I recently graduated from the University of Massachusetts with a MS in Electrical Engineering. Before that, I attended Worcester Polytechnic Institute where I obtained a BS in Electrical & Computer Engineering. I currently work for an industry-leading designer and manufacturer of integrated circuits where I deal with radio-frequency communication devices for use in a broad array of applications.
I specialize in teaching the areas of math, science and also some low-level computer programming topics. I have been involved with organizing and leading many review and study groups throughout college. I am passionate about finding the right method to help the student master their subject matter. My goal, outside of just helping someone with their material, is to develop strong problem-solving skills and habits that can be applied to their future work. I think my approachable communication style as well my desire to see their understanding 'click' with a student make me a great tutor.
Outside of my full-time job and tutoring I enjoy golfing, snowboarding, playing guitar and hanging with my family and friends.
Undergraduate Degree: Worcester Polytechnic Institute - Bachelors, Electrical & Computer Engineering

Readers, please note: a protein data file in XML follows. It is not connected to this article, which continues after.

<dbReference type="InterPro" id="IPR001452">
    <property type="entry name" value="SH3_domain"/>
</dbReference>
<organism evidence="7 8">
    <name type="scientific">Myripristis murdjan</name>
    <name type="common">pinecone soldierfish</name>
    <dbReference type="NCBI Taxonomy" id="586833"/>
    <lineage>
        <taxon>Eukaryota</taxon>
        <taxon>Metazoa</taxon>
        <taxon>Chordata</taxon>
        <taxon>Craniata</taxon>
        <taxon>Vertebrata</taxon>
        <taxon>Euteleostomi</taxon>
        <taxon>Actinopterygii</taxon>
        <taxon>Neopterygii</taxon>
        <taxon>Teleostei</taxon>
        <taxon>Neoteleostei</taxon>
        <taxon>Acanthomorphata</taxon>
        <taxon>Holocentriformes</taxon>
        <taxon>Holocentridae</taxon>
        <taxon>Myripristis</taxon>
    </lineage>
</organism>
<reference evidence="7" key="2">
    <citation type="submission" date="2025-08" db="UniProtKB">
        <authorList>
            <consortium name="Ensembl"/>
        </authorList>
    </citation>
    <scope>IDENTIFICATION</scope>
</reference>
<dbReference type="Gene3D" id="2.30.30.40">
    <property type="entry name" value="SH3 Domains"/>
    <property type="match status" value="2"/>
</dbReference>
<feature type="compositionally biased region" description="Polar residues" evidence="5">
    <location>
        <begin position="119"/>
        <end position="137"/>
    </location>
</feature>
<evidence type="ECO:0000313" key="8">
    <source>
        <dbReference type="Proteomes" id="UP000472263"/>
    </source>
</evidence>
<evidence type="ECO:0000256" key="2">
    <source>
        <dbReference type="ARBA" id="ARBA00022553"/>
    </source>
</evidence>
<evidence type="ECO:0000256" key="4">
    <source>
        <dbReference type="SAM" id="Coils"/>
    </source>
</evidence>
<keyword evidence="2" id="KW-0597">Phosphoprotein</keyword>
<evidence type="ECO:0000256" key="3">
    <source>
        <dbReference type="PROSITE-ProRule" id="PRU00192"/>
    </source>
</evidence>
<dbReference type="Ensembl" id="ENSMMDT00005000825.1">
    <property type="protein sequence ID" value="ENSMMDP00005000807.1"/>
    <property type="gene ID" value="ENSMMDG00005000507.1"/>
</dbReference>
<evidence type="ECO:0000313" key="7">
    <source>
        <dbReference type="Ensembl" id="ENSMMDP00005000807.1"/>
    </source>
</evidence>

Graduate Degree: University of Massachusetts-Lowell - Masters, Electrical Engineering
Pro Sports, Golfing, Snowboarding, the beach, guitar
10th Grade Math
11th Grade Math
12th Grade Math
6th Grade Math
7th Grade Math
8th Grade Math
9th Grade Math
Electrical and Computer Engineering
Elementary School Math
Technology and Coding
What is your teaching philosophy?
I like to teach the student how to approach a problem. What questions do they ask themselves before they even start getting into the nitty-gritty details of a question? "What is given to me?" "What do I need to find?" "What tools do I know that would help to solve this?" Once they're comfortable dissecting a problem it becomes much easier to apply the theory they're learning.
What might you do in a typical first session with a student?
I would inquire about and assess their strengths and weaknesses. I'd also ask them where they think they could improve and what's getting in the way of reaching that goal. Once you identify the problem(s) we can begin to correct them one at a time.
How can you help a student become an independent learner?
Allow them to think through a problem out loud. If they get stuck I try to nudge them in the correct direction with a context clue or by wording something another way. When they figure something out on their own it gives them more confidence to attack other problems in a similar way.
How would you help a student stay motivated?
I would point to real world applications and the success of motivated individuals. Things are taught for a reason, whether or not they seem important. Successful learning should naturally create motivation because there's an inherent pride that comes from figuring something out.